The goal of George Messaritakis is not so much to create a reportage of Berlin but rather to interpret the city through the filter of his sensitivity as a photographer. Indeed, the bold contrast between light and shadow strips these buildings of their meaning and puts them at the centre of the photography project for their visual qualities, for the geometries and for the balancing act between solids and voids.
The work took place over several stages. Messaritakis was charmed by the contemporary architecture of Berlin, and first took an interest in the transformation of the city after the wall fell in 1989. The photographer studied historical photos and extensively researched the architecture across the whole city but that was only the first step in this project.
After that work, the photographer visited the most outstanding buildings in Berlin, the ones that distinguish the city and its new, post-wall image. He went back to the same places a number of times during the year and at different types of the day. The ones that excited him the most became the final “subjects” in this project.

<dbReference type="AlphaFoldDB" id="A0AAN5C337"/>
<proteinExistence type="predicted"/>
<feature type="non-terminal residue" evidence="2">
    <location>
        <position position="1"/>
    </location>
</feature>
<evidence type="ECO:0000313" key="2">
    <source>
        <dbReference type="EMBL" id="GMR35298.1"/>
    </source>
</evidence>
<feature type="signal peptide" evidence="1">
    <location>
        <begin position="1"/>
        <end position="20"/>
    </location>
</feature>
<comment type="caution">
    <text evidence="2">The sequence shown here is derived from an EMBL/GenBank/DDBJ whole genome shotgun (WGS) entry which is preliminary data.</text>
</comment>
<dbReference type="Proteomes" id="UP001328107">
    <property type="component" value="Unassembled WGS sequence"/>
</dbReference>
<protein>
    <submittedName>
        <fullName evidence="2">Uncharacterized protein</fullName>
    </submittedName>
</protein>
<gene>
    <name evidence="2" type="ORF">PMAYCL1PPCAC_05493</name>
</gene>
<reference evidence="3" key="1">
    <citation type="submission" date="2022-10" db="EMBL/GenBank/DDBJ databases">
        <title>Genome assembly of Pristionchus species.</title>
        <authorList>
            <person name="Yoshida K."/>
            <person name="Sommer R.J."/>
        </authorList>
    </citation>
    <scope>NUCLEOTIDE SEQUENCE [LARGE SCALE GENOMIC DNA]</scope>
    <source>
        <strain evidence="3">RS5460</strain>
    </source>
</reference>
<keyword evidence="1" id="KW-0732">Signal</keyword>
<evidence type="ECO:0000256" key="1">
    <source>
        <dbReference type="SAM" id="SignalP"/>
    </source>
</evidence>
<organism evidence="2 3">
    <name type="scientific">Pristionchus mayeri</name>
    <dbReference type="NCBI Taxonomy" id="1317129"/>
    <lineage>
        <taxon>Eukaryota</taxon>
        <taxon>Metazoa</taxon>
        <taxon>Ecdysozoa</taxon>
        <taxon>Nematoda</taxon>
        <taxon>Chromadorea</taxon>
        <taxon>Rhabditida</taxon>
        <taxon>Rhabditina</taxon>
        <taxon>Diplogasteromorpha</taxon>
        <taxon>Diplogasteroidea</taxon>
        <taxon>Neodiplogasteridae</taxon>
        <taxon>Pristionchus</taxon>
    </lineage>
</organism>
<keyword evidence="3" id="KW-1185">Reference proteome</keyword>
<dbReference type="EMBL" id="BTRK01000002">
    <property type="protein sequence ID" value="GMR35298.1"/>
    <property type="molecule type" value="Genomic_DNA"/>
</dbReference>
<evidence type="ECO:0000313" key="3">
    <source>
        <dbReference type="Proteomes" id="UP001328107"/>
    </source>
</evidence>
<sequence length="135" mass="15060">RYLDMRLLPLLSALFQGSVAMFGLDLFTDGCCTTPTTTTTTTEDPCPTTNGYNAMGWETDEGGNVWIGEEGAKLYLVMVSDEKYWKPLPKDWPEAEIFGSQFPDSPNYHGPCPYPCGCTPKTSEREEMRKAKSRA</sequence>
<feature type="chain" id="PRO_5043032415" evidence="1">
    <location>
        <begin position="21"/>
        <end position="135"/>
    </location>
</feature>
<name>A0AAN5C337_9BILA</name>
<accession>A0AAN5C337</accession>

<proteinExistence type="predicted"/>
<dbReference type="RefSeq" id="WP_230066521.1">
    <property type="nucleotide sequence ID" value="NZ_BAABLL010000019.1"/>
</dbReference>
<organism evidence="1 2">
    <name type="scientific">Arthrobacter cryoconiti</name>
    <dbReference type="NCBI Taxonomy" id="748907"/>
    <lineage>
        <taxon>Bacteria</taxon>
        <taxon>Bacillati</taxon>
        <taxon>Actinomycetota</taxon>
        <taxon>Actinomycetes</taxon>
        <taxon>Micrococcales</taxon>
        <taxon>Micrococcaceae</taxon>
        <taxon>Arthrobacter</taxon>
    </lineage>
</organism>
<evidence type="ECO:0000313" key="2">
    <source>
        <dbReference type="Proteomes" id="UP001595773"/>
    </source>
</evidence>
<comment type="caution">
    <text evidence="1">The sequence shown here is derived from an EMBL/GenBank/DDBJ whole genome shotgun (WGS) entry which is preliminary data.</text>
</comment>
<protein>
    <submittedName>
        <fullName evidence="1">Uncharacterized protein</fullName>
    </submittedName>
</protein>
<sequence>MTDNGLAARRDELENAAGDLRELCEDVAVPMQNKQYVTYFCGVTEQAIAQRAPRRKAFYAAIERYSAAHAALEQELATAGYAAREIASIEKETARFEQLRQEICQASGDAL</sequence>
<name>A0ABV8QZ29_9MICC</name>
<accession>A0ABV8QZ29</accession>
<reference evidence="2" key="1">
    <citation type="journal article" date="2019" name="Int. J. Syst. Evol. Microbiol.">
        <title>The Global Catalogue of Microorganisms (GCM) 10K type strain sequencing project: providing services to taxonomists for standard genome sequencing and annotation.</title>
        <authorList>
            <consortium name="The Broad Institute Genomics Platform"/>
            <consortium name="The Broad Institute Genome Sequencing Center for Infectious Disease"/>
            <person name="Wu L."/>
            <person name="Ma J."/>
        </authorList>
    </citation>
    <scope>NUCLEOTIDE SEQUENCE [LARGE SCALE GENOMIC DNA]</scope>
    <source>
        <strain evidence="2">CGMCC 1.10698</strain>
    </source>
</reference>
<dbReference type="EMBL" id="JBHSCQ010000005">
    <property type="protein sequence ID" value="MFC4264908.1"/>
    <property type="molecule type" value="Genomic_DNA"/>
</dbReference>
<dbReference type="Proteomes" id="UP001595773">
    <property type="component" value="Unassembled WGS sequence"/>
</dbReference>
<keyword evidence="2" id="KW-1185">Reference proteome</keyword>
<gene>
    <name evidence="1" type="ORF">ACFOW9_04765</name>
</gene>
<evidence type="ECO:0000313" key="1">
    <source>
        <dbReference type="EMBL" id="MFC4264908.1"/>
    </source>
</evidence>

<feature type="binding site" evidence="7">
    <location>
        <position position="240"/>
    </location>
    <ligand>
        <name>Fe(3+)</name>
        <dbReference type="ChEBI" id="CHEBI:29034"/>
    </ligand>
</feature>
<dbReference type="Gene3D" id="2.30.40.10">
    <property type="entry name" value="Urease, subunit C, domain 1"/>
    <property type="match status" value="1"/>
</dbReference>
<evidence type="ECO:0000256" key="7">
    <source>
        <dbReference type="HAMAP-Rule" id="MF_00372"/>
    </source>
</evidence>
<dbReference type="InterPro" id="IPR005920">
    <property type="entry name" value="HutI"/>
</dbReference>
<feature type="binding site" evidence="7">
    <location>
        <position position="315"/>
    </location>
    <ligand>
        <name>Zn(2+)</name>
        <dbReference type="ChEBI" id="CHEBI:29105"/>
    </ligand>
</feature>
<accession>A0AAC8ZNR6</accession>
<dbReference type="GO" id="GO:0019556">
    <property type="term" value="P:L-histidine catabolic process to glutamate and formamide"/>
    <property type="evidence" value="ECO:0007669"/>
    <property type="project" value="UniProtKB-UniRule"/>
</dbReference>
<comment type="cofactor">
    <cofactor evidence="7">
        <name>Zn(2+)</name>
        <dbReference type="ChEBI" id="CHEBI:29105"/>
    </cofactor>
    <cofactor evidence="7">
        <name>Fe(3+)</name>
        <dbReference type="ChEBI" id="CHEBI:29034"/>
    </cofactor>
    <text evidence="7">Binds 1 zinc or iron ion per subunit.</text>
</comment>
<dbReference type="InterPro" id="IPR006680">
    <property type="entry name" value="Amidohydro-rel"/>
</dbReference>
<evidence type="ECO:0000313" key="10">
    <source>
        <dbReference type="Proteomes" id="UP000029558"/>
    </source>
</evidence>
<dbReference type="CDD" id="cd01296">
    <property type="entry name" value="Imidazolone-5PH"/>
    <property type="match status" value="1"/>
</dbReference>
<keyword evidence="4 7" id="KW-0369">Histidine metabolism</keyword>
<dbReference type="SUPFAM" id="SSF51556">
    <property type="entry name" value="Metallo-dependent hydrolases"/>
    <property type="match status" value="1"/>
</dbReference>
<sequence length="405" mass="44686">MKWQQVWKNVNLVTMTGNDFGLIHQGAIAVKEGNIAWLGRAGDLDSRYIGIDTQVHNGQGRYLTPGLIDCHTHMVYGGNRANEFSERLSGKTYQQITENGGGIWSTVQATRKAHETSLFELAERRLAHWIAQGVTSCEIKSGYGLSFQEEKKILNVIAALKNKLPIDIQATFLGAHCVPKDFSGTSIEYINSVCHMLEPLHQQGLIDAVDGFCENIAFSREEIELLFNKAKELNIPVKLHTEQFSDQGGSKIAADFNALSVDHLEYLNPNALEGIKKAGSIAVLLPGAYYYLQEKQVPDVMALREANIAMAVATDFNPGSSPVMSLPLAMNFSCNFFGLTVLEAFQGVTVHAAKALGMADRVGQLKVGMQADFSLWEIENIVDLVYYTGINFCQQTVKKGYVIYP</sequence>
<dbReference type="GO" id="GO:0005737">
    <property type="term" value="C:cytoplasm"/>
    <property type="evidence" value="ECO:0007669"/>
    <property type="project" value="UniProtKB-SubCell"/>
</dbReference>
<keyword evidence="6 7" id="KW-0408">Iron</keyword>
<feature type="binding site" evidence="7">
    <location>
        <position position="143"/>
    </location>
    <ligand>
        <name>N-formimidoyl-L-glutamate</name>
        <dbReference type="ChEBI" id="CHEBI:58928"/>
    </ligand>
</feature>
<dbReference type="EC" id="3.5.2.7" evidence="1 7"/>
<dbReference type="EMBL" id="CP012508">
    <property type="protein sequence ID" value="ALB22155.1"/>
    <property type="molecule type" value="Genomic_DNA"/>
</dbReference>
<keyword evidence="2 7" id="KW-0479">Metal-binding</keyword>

The next step was to actually take the photos that make up MadeInBerlin. By using an analogue camera, with black and white film, Messaritakis was able to focus on studying the frames. While on the one hand, the subjects of the photos are the construction features of the different buildings, on the other the composition was studied to highlight the most formal and abstract aspects of the architecture.
With MadeInBerlin, not only can we see a personal interpretation of a complex city like Berlin, but we are also given an insight into the expression of intense artistic freedom, light years away from the more and more commonplace documentary format. And it is with this overlapping of objectivity and subjectivity, of order and tension that the output of George Messaritakis leaves its mark.